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Joan Vennochi

Power hitter

US Attorney Carmen Ortiz gives no cover to corruption

(Dina Rudick/Globe Staff)
By Joan Vennochi
Globe Columnist / June 23, 2011

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HER JOURNEY from Spanish Harlem to first woman and first Hispanic US attorney in Massachusetts is classic American dream.

But Carmen M. Ortiz is also a corrupt politician’s worst nightmare.

“If you use your position to line your own pockets, you are not going to be above the law,’’ said the soft-spoken, straight-talking Ortiz. “We will investigate and prosecute to the fullest extent we can.’’

Dianne Wilkerson, a former state senator; Chuck Turner, a former Boston city councilor; and Salvatore F. DiMasi, a former speaker of the Massachusetts House, know what Ortiz means. Wilkerson pleaded guilty to taking $23,500 in bribes; Turner was found guilty of taking a $1,000 bribe. Both are serving prison terms. DiMasi, meanwhile, awaits sentencing, after his recent conviction on multiple counts of public corruption.

Once a Massachusetts US attorney named William F. Weld launched a political career by chasing, but never indicting, a Boston mayor. Yet despite convictions in several high-stakes political corruption cases and a batting average that would bring Fenway to its feet for another Ortiz, the Ortiz who works out of the John Joseph Moakley United States Courthouse is far from a household name.

It’s partly a matter of style. “I am not the type to go out and gloat about another notch on my belt,’’ said Ortiz. “This is serious business. It’s difficult, challenging, and sad’’ — sad for the betrayed public and the defendant’s family, she added.

When Ortiz, 55, beat out two male finalists with Irish surnames and more altitude in Boston’s tight-knit legal community, her selection was, unsurprisingly, dubbed a surprise. A lawyer for more than 30 years, she had worked in the US attorney’s office for 12 years and also served as prosecutor in the Middlesex district attorney’s office. She became a prosecutor, she said, because “there’s a greater opportunity to do justice.’’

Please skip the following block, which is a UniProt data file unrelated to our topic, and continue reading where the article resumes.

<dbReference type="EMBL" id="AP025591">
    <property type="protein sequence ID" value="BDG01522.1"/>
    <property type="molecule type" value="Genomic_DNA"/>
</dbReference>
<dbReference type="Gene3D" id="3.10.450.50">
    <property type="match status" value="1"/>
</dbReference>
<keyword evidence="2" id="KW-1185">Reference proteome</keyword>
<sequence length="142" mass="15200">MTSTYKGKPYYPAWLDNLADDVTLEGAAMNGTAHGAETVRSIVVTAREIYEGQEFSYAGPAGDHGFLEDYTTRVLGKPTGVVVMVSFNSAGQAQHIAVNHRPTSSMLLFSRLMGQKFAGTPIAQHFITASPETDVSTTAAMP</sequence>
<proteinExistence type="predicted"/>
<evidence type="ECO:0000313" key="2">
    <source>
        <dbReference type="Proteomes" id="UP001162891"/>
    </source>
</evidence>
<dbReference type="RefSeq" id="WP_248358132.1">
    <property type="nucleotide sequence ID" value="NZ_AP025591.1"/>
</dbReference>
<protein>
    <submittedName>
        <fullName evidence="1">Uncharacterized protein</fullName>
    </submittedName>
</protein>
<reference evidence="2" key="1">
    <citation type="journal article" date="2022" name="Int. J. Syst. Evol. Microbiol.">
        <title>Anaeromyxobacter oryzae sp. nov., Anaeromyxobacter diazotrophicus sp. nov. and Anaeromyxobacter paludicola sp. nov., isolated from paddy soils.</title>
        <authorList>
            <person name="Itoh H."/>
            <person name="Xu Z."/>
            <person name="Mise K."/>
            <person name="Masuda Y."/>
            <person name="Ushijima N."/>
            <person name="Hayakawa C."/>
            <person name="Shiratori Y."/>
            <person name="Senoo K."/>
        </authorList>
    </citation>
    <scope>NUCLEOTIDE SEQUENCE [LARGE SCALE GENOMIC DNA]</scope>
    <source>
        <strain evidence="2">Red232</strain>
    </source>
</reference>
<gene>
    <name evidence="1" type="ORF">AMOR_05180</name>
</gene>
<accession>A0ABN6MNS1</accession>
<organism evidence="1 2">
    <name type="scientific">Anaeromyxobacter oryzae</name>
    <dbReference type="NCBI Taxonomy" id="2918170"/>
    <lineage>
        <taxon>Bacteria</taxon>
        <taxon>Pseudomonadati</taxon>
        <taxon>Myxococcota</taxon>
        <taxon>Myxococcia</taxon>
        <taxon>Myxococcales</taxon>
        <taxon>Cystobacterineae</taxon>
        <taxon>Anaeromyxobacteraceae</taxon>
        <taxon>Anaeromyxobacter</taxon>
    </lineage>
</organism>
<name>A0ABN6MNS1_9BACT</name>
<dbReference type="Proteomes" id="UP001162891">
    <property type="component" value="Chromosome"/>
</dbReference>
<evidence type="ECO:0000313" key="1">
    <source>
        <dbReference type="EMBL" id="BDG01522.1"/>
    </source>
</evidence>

Her compelling life story resonated with Senators Edward M. Kennedy and John Kerry, who recommended her to President Obama. Besides her humble origins, Ortiz is a single mother who raised two daughters after her husband’s death. But in the end, her nomination by Obama came down to “leadership,’’ said Michael E. Mone, the Boston lawyer who headed the screening panel assembed by Kennedy. Ortiz understood what needed to be done to restore morale and redirect resources, he said.

She succeeded Michael J. Sullivan, who left the US attorney’s office after serving 7 1/2 years as a Bush appointee. (Michael J. Loucks served as interim US attorney after Sullivan resigned.)

Wilkerson, Turner, and DiMasi were indicted before Ortiz won Senate confirmation for the top job in November 2009. She then became responsible for overseeing the prosecution of those cases and responded to related controversies. Wilkerson and Turner are both African-American, leading to questions about a double standard when it comes to holding white politicians accountable for wrongdoing. Turner publicly argued that he was targeted as a black man.

Ortiz said prosecutors follow the evidence, “wherever it leads us. We’re not going to prosecute because of race or not prosecute because of race. Especially as a person of color, it’s offensive to me when race is interjected,’’ she said.

She is also blunt about DiMasi’s post-conviction complaint that the federal law applied to his case is “complicated.’’

“That’s nonsense,’’ declared Ortiz. “How complicated is it to understand that it’s wrong to take in money that is directed to you through an intermediary from a company whose sole purpose was to get state business?’’ Using your position of power in that way “is not politics or business as usual,’’ she said.

She said she hopes Beacon Hill will get that message, although it isn’t clear everyone has. After DiMasi’s conviction, state Representative Frank I. Smizik, a Brookline Democrat, challenged the prosecution and declared: “I’m not going to say he did it; I don’t know. That’s what the jury said.’’

To that, Ortiz responded: “I think anyone who questions the jury’s verdict is being willfully blind and intentionally not seeing what they should be seeing.’’

As US attorney, there’s a lot of power behind that view and Ortiz stands ready to use it.

Joan Vennochi can be reached at vennochi@globe.com.